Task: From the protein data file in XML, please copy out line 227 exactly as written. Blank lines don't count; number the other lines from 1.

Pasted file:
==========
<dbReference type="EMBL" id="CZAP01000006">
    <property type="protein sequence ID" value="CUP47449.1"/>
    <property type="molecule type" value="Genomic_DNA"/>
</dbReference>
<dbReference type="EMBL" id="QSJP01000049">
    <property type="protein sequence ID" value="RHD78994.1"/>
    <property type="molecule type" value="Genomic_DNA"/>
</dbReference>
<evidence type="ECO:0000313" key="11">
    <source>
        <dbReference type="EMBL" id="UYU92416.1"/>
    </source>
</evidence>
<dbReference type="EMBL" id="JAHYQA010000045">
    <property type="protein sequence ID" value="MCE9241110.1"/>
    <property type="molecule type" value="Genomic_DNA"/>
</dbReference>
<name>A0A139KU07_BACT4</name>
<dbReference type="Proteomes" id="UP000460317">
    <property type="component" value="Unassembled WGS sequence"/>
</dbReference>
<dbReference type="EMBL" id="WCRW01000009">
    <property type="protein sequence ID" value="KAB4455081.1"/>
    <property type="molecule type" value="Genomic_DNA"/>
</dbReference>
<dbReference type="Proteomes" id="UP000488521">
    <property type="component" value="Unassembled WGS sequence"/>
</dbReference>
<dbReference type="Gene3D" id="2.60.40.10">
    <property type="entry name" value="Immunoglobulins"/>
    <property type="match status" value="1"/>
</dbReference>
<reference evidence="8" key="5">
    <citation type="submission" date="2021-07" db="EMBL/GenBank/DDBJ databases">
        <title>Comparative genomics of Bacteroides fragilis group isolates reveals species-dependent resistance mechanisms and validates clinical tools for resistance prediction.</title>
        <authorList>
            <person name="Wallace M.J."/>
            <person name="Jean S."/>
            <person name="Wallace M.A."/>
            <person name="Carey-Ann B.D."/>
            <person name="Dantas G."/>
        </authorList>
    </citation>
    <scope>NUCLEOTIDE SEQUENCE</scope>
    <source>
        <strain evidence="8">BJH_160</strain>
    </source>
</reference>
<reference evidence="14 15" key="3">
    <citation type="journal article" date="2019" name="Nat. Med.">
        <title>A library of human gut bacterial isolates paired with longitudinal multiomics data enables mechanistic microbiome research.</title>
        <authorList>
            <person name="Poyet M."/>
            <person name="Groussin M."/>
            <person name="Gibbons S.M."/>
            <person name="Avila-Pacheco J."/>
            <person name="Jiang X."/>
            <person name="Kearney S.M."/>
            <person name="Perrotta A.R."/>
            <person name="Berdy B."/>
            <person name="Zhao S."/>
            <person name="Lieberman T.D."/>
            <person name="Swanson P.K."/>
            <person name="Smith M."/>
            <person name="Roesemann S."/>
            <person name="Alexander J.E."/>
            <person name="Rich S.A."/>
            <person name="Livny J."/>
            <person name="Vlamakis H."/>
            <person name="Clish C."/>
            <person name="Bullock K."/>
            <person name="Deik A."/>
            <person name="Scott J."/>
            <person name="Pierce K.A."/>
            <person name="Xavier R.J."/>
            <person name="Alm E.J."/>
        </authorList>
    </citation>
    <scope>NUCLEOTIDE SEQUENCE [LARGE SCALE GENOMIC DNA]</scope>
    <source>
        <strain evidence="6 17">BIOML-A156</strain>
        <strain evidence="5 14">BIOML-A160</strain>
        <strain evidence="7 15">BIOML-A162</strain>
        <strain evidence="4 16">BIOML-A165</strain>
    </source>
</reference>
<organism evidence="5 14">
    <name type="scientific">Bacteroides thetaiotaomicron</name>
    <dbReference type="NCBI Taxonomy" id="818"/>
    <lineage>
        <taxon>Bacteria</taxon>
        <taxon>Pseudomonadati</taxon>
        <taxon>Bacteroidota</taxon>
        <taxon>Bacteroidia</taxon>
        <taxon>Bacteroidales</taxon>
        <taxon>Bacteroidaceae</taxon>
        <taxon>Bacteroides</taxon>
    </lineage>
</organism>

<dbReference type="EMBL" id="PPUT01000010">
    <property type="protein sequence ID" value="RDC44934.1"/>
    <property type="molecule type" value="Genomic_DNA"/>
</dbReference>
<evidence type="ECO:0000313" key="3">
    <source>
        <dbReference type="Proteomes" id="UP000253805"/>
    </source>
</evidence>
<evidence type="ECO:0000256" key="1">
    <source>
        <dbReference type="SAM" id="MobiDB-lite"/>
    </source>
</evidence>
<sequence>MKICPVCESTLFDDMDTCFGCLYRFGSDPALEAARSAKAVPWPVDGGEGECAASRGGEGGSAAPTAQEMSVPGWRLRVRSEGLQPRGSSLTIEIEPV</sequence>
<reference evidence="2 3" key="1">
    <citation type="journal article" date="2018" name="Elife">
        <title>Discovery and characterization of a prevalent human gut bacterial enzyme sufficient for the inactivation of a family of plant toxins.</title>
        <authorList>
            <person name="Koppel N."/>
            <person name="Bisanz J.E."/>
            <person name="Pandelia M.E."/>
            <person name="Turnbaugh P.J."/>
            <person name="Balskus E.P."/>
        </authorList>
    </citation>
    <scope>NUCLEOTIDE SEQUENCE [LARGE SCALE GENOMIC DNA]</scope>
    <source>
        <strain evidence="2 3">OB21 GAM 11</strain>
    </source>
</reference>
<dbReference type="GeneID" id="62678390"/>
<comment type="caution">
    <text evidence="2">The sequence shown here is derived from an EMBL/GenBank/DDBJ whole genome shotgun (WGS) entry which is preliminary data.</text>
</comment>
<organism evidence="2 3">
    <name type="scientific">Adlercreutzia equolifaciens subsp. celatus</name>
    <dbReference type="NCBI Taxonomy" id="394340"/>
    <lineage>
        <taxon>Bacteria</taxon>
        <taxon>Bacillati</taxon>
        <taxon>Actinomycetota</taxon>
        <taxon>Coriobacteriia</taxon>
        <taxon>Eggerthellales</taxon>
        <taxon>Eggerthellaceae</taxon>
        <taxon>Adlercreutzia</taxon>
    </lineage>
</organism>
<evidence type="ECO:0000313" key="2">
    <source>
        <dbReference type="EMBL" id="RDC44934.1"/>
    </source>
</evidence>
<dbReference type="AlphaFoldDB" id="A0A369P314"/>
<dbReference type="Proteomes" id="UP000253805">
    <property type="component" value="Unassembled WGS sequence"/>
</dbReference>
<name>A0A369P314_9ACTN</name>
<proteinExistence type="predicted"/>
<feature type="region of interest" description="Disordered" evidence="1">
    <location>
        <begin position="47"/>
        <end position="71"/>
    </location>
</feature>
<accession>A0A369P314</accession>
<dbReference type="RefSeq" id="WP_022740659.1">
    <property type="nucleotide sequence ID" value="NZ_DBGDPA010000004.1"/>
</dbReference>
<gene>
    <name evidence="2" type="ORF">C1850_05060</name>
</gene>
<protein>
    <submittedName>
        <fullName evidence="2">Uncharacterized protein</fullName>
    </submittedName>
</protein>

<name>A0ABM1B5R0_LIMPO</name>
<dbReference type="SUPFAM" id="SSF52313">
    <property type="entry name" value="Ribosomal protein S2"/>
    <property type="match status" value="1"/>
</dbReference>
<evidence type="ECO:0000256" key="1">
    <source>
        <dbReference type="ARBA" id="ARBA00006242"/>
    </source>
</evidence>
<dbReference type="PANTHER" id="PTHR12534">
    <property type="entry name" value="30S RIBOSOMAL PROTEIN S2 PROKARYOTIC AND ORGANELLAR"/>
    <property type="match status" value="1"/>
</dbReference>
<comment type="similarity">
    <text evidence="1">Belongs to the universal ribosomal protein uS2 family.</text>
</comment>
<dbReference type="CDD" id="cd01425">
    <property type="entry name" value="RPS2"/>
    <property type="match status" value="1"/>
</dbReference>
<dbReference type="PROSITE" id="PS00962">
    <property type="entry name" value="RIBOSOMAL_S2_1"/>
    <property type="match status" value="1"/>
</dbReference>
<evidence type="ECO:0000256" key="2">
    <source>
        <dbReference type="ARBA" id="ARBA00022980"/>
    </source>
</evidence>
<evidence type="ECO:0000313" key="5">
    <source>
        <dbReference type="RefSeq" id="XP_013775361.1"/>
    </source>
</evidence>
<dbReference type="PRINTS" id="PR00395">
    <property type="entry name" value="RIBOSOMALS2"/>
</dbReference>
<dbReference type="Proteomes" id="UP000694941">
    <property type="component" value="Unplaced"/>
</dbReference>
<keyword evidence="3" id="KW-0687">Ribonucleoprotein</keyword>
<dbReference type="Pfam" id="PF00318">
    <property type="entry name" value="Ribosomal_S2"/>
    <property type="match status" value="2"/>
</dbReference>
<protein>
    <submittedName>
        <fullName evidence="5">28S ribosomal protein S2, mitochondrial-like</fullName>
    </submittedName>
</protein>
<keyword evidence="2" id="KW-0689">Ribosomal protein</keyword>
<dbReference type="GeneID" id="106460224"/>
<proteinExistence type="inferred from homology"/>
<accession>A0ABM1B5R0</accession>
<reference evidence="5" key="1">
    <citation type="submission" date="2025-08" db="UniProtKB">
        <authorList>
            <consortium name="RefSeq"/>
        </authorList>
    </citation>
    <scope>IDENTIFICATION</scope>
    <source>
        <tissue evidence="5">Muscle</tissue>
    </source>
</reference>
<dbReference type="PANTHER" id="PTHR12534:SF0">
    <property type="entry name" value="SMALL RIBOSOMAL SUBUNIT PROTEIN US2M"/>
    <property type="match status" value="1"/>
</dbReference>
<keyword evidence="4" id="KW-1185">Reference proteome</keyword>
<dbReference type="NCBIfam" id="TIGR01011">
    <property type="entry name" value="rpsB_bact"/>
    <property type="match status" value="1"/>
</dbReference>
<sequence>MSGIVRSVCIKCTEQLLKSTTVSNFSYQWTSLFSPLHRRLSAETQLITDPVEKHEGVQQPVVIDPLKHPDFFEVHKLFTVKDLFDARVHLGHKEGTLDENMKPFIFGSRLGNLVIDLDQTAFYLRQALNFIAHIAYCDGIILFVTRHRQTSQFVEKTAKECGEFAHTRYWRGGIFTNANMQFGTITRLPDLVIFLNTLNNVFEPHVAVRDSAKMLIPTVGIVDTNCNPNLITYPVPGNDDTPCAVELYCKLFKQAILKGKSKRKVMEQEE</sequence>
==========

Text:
</protein>